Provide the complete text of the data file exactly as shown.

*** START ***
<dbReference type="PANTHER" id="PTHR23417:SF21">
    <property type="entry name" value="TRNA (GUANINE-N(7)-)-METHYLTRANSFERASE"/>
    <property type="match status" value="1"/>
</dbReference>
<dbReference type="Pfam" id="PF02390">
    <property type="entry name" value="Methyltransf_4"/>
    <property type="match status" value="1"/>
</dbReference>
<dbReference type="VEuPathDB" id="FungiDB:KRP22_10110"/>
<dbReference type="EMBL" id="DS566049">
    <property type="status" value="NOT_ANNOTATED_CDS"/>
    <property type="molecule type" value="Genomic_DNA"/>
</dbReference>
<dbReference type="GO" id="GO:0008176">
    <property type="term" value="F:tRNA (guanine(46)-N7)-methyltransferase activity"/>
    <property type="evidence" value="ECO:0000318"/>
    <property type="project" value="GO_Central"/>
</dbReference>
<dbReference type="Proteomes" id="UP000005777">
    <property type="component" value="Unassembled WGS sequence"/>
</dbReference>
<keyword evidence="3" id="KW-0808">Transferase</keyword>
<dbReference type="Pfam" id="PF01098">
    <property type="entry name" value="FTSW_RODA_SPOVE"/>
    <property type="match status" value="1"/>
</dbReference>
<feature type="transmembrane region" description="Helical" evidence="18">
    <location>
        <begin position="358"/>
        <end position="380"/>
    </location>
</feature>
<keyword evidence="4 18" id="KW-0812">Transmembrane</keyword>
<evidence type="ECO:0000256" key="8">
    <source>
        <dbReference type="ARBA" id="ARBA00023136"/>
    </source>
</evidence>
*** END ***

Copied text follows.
<dbReference type="PANTHER" id="PTHR23417:SF21">
    <property type="entry name" value="TRNA (GUANINE-N(7)-)-METHYLTRANSFERASE"/>
    <property type="match status" value="1"/>
</dbReference>
<dbReference type="Pfam" id="PF02390">
    <property type="entry name" value="Methyltransf_4"/>
    <property type="match status" value="1"/>
</dbReference>
<dbReference type="VEuPathDB" id="FungiDB:KRP22_10110"/>
<dbReference type="EMBL" id="DS566049">
    <property type="status" value="NOT_ANNOTATED_CDS"/>
    <property type="molecule type" value="Genomic_DNA"/>
</dbReference>
<dbReference type="GO" id="GO:0008176">
    <property type="term" value="F:tRNA (guanine(46)-N7)-methyltransferase activity"/>
    <property type="evidence" value="ECO:0000318"/>
    <property type="project" value="GO_Central"/>
</dbReference>
<dbReference type="Proteomes" id="UP000005777">
    <property type="component" value="Unassembled WGS sequence"/>
</dbReference>
<keyword evidence="3" id="KW-0808">Transferase</keyword>
<dbReference type="Pfam" id="PF01098">
    <property type="entry name" value="FTSW_RODA_SPOVE"/>
    <property type="match status" value="1"/>
</dbReference>
<feature type="transmembrane region" description="Helical" evidence="18">
    <location>
        <begin position="358"/>
        <end position="380"/>
    </location>
</feature>
<keyword evidence="4 18" id="KW-0812">Transmembrane</keyword>
<evidence type="ECO:0000256" key="8">
    <source>
        <dbReference type="ARBA" id="ARBA00023136"/>
    </source>
</evidence>